The 2022 midterm election didn’t bring the red (Republican) wave that was predicted, but it did bring a rainbow wave, with at least 436 out LGBTQ+ candidates, almost all Democrats, winning their races; 100 more than in 2020. Out candidates had a 60 percent win rate, according to the LGBTQ Victory Fund.
Despite the gains, LGBTQ+ Americans are still far from proportional representation — that would take 35,000 more being elected. “This Rainbow Wave was fueled by a record number of LGBTQ candidates who defied the odds by running — and winning — in the face of extraordinary anti-LGBTQ rhetoric and attacks,” said a statement from Victory Fund President and CEO Annise Parker.
“Bigots underestimated our power and determination as they’ve done throughout history. While this election has given us much to be optimistic about, such as a historic number of victorious trans and nonbinary candidates, we still have a long way to go before we achieve equitable representation in government. LGBTQ people have never been fully represented in government and until that day, we will not stop organizing, we will not stop fighting and we will not stop running for office. Because when we run, we win.”
Now, with 2023 upon us, the new generation of out political leaders are sworn in and ready for business. Here's what they've been up to.
Tina Kotek of Oregon and Maura Healey of Massachusetts were elected as the nation’s first out lesbian governors. Both are Democrats. Kotek, former speaker of the Oregon House, prevailed in a tough race over Republican Christine Drazan and independent Betsy Johnson. Healey, Massachusetts’s attorney general, beat Republican Geoff Diehl by a wide margin.
After Kotek was sworn in earlier this month, she swiftly signed three executive orders intended to address homelessness and general housing insecurity. She also ordered state flags at half-staff following the mass shootings in nearby California.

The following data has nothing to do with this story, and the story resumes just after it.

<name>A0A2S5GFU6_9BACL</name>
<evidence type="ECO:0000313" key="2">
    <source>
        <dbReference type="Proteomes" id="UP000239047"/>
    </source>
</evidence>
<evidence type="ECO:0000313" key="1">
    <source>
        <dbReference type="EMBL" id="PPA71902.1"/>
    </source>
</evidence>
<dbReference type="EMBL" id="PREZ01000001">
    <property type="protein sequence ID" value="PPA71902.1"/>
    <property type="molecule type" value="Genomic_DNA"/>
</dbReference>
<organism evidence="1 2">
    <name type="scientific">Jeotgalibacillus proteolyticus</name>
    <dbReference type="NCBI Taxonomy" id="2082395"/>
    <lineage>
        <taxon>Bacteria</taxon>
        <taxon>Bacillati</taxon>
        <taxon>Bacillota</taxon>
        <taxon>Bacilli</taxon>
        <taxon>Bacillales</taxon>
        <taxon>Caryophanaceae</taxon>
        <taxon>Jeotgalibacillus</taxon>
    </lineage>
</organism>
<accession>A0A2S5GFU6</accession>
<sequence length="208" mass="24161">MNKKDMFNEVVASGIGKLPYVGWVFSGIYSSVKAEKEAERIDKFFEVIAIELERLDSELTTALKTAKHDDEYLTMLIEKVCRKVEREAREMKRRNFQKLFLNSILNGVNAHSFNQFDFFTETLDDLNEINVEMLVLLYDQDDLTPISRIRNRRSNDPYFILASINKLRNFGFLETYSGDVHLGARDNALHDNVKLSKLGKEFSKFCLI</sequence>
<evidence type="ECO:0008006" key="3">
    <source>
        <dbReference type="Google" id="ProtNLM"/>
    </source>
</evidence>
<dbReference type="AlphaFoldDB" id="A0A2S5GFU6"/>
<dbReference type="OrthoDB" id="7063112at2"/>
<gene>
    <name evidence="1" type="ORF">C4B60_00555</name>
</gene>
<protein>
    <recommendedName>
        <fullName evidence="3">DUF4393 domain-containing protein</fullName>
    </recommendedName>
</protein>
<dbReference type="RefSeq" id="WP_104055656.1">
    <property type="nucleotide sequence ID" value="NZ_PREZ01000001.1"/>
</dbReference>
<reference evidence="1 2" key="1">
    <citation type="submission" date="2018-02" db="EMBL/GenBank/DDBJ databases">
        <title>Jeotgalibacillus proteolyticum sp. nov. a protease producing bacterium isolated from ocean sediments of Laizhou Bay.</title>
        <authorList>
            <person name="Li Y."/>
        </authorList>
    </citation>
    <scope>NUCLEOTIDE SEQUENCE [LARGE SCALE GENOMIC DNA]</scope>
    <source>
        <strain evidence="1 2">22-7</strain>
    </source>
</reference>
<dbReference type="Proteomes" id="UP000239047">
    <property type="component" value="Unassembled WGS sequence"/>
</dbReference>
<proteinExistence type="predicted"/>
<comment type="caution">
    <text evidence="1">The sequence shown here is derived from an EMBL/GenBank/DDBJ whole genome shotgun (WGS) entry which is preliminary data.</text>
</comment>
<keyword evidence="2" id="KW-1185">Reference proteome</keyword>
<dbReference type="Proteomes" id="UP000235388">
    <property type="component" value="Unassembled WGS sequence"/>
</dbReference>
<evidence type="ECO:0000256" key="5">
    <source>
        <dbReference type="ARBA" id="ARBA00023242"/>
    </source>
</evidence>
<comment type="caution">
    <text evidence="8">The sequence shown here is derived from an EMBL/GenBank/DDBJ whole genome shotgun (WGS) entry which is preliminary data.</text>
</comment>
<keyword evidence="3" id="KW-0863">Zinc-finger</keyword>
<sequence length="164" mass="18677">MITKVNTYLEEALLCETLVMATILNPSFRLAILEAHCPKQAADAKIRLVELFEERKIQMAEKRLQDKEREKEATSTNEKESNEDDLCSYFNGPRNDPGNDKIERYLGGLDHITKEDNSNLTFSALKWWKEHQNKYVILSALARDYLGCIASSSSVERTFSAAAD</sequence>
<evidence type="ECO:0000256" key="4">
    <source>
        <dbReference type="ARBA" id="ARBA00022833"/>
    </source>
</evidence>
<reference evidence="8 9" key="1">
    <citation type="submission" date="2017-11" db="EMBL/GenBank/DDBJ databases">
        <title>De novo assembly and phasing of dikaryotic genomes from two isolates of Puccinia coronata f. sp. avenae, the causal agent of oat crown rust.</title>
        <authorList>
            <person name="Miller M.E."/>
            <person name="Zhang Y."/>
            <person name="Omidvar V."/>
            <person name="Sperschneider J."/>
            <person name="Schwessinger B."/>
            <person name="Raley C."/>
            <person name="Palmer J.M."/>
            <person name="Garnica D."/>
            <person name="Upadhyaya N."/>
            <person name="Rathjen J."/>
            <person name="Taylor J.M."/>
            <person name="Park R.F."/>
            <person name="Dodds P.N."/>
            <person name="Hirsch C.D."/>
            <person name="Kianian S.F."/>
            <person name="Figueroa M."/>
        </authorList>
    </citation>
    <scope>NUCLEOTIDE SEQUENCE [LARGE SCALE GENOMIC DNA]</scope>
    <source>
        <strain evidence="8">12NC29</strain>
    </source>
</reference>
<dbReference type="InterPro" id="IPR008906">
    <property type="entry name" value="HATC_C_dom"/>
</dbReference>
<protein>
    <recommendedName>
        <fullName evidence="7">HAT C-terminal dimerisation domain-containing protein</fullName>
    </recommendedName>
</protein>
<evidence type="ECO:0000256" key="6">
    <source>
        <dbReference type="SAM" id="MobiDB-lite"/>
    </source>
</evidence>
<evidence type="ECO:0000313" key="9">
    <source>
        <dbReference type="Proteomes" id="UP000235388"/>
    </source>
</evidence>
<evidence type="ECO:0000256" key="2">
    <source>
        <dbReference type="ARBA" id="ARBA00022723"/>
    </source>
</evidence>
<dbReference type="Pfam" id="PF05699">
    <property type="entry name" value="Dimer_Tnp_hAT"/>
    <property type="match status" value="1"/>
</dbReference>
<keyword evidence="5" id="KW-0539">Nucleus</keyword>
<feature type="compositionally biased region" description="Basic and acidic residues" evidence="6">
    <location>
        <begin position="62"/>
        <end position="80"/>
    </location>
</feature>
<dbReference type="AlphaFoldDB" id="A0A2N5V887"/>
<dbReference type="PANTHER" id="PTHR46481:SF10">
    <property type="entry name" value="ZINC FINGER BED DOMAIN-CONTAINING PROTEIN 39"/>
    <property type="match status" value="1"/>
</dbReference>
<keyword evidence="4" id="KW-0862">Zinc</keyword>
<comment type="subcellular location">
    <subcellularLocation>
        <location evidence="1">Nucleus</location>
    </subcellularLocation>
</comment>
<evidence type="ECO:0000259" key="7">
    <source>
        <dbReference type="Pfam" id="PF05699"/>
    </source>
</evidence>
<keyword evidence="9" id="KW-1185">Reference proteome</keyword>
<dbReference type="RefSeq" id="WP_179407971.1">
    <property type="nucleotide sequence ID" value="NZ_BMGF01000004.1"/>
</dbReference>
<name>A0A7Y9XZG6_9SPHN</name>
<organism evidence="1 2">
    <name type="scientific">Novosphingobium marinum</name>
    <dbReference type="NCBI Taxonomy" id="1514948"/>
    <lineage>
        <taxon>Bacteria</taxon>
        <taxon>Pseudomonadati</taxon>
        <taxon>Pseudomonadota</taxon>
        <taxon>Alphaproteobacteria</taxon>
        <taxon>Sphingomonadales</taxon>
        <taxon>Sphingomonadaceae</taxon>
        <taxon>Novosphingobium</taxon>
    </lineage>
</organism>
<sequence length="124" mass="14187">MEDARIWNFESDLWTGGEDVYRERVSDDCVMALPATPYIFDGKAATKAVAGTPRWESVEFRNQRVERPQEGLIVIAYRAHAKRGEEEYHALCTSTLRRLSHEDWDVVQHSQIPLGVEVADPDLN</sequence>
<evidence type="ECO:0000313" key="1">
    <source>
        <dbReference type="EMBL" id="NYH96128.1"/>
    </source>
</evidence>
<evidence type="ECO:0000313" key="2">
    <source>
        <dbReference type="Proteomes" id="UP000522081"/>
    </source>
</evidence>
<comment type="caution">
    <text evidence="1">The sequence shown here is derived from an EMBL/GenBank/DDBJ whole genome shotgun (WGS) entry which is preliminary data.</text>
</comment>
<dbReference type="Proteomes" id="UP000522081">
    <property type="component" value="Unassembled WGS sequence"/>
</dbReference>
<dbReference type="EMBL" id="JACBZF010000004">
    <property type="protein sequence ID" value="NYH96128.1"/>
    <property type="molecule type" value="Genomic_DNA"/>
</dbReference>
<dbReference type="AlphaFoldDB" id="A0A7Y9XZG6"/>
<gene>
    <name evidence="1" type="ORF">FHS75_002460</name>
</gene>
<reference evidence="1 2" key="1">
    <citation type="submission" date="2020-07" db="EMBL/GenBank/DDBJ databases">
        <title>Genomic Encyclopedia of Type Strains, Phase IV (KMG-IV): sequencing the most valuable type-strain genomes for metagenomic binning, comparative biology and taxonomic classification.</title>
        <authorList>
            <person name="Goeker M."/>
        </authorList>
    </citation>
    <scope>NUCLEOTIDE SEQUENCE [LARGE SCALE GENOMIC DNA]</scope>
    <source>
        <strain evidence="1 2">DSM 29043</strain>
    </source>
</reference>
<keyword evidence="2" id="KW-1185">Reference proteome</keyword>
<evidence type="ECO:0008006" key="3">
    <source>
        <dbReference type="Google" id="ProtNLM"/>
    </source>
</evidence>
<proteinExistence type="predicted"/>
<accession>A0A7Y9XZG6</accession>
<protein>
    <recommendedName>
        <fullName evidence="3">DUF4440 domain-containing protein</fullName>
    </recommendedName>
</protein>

Similar to Kotek, Healey has taken action on housing issues, as her state as some of the highest rents in the nation. The governor signed an executive order to establish a new housing secretary who will be tasked with dealing with exploding housing costs. Healey also established a state climate chief as one of her first acts as governor.
Illinois elected its first out congressman, gay Democrat Eric Sorensen. Sorensen, a TV weatherman, will represent the 17th Congressional District, covering a mix of urban and rural areas in western Illinois. He bested far-right Republican Esther Joy King for the open seat. Sorensen recently gave his first speech in Congress, vowing to work towards lowering housing and energy costs, and pledging to cross the aisle and work with Republicans if needed.
Vermont has its first out congressional representative, lesbian Becca Balint, who’s also the first woman the state will send to the U.S. House. And Vermont elected gay man Michael Pieciak as treasurer. Both Democrats, they are Vermont’s first out statewide elected officials (the state has only one congressional district, so Balint’s post is statewide).
Connecticut voters chose Democrat Erick Russell as state treasurer, making him the first Black gay man (or Black LGBTQ+ person in general) to be elected to a statewide office. At 34, Russell is the youngest state constitutional officer in Connecticut's modern era. Russell inherited a mini-scandal over how to pay for "Baby Bonds," a proposed state initiative to offer low-income children bonds that would be available to them when they turn 18.
Alaska and South Dakota, which lacked any out state legislators, now have elected them, all Democrats. Jennie Armstrong, Ashley Carrick, and Andrew Gray won their races for the Alaska House, making them the state’s first out lawmakers. South Dakota restored LGBTQ+ representation to its legislature by electing gay man Kameron Nelson to the state House; it hadn’t had an out legislator since Angie Buhl O’Donnell, a bisexual woman, left the South Dakota Senate in 2015.